Jim Delany spent last week visiting six Big Ten campuses, a mini tour that simply reinforced what the commissioner already assumed about the league.
He saw large, iconic stadiums built in the 20th century modernized for the 21st-century fan. He saw top-of-the-line practice facilities, training tables, academic support programs and local branding efforts, including the can't-miss markings of social media. He saw the upshot of a league delivering its schools record revenue shares, thanks in large part to the success of the Big Ten Network.
"Our reach is national," Delany said Sunday during a phone interview with ESPN.com. "There's national awareness, and the schools are of national quality. We have resources and commitment. These are phenomenal places with rich traditions, and they've all been captured exceedingly well. We want to recruit nationally, we want to play nationally, we want to telecast nationally.
"We want to do everything we can to be nationally impactful."
But the most nationally impactful thing the Big Ten can do to boost its perception has become its greatest challenge -- win a national championship in football. More than a decade has passed since Big Ten hands hoisted the coveted crystal football. The Big Ten has been a no-show in the title game in the past five seasons. The league is 3-9 in the Rose Bowl during the BCS era. It has sub-.500 bowl records in 10 of the past 13 years.
Meanwhile, the Big Ten's top rival, the SEC, has captured the past seven national titles, ascending to the pinnacle of college football, and letting everyone know about it.
Tradition is at the core of the Big Ten's fabric. Although Legends and Leaders are (thankfully) going away, no league celebrates its past as publicly as the Big Ten does. But the Big Ten's recent tradition hasn't provided much to celebrate.
"The SEC has so dominated the national championships in football, the rest of us are just wanting to break through," Delany said. "That's the reality."
Big Ten coaches are tired of the SEC love, but as Michigan head coach Brady Hoke acknowledges, "they've earned it." He notes that Michigan has performed well against current SEC opponents (24-11-1) and was "11 seconds away" from another win before blowing a lead against South Carolina in the Outback Bowl.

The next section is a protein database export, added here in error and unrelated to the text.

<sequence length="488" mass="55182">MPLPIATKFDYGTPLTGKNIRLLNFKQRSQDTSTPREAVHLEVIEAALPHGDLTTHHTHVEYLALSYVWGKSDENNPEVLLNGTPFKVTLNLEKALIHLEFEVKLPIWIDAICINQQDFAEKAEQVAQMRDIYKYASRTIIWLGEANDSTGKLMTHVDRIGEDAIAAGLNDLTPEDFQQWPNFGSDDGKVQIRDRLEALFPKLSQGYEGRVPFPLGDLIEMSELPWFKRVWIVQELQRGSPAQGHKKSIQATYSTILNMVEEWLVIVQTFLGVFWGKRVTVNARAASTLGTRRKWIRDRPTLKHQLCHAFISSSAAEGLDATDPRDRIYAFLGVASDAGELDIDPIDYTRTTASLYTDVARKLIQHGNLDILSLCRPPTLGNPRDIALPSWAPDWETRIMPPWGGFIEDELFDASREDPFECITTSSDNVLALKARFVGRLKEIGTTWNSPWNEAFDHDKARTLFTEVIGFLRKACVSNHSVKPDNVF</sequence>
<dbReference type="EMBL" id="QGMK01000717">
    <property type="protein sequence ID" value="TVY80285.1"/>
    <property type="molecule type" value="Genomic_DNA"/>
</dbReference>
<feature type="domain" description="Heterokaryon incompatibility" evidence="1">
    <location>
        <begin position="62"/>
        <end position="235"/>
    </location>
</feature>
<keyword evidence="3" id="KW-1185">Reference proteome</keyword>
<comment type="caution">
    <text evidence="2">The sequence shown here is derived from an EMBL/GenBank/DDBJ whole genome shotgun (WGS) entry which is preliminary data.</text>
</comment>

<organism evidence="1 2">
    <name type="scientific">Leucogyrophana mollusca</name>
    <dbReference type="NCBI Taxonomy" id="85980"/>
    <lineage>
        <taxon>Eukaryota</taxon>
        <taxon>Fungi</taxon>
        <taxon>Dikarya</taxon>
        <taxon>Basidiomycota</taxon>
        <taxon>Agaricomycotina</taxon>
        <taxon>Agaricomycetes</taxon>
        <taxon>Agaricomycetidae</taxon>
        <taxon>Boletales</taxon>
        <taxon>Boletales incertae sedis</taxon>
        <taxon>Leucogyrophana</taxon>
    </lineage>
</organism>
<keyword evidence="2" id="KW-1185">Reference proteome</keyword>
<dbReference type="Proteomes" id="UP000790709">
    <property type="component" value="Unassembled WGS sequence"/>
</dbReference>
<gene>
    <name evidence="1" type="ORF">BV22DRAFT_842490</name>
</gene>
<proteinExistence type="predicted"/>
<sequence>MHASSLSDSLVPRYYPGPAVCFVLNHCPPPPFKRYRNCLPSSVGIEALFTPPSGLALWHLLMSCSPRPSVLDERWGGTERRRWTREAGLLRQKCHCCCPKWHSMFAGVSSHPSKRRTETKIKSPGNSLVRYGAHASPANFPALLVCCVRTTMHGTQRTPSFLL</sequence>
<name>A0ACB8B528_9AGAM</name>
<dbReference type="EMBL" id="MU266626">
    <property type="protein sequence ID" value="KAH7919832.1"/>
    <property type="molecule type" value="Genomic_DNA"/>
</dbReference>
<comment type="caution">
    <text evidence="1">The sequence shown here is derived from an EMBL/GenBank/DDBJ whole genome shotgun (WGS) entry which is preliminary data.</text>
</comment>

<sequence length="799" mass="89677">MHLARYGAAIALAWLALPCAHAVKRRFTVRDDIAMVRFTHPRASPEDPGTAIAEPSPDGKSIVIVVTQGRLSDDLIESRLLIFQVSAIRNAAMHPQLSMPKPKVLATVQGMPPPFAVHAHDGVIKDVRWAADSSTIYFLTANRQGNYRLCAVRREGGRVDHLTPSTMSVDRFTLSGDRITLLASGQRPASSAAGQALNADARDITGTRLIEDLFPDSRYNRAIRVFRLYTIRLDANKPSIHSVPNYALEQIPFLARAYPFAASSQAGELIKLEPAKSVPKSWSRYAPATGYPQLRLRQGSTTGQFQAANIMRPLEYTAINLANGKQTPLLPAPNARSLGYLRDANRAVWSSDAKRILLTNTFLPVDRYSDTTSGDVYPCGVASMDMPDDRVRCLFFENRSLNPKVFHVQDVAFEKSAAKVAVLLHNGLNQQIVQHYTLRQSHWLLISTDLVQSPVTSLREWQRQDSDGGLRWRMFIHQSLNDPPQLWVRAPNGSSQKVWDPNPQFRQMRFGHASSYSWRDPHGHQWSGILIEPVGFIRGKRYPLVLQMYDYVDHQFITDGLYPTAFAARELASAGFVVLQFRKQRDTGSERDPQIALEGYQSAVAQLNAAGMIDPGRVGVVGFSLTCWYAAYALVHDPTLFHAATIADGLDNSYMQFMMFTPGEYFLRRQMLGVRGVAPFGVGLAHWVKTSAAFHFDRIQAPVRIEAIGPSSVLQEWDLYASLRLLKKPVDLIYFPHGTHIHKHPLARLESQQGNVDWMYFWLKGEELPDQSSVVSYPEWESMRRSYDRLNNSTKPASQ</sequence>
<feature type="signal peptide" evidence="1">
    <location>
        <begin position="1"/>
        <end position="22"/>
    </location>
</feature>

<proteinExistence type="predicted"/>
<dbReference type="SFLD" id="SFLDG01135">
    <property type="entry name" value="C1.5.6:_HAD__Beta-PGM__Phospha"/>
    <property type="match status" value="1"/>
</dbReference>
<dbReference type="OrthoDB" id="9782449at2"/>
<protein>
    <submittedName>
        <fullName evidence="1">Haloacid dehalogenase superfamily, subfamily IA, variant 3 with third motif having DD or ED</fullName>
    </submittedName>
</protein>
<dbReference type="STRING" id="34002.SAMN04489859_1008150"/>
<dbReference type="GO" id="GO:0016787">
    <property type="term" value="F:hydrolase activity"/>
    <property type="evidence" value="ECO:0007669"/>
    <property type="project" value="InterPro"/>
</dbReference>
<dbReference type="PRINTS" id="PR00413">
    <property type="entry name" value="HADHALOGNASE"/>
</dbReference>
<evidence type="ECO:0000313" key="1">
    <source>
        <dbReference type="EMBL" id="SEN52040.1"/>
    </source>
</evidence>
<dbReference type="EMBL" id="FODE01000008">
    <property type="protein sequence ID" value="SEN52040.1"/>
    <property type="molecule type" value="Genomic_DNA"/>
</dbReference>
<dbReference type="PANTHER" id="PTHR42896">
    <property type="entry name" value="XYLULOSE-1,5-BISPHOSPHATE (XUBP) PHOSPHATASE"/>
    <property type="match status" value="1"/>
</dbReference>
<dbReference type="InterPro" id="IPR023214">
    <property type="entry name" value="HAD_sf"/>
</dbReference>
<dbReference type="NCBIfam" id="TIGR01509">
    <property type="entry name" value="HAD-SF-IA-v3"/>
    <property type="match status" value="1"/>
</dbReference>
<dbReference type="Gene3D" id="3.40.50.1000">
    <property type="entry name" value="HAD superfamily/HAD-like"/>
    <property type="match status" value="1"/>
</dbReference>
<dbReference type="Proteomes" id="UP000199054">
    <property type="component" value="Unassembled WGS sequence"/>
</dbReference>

But the SEC is winning the games that matter most and continuing to set the agenda in the sport.
"It's like anything else, you get tired of hearing your wife tell you, 'Take out the garbage,'" Hoke said. "What are you going to do? You're going to go take out the garbage so you don't hear it anymore."
Ohio State coach Urban Meyer, who helped start the SEC's run of championships by guiding Florida past Ohio State in the title game following the 2006 season, said there's a gap between the Big Ten and the SEC that can be gauged by recent bowl performances and NFL drafts (the Big Ten had only 22 players drafted in April's draft, its lowest total since 1994; the SEC produced a record 63 picks). But Meyer has faith the Big Ten can rise up, and not just Ohio State and Michigan, which many assume will recreate the Big 2/Little 8 dynamic prevalent throughout the league's history, because of their recent success on the recruiting trail.
"I've been around the Big Ten my entire life," said Meyer, who grew up in Ashtabula, Ohio. "There was a time where Iowa was No. 1 in America. There's Penn State, there's Wisconsin, there was a time when Illinois played in the Rose Bowl, Northwestern right now is playing at a very high level and recruiting well, Michigan State is always right there. I do believe it is happening.
"I just hear what I hear and see what I see, and everybody is working really hard because the Big Ten has got to go [forward]. The bottom line now is go win some big-time bowl games. That's the best branding you can do."
Click here for the rest of Adam Rittenberg's story.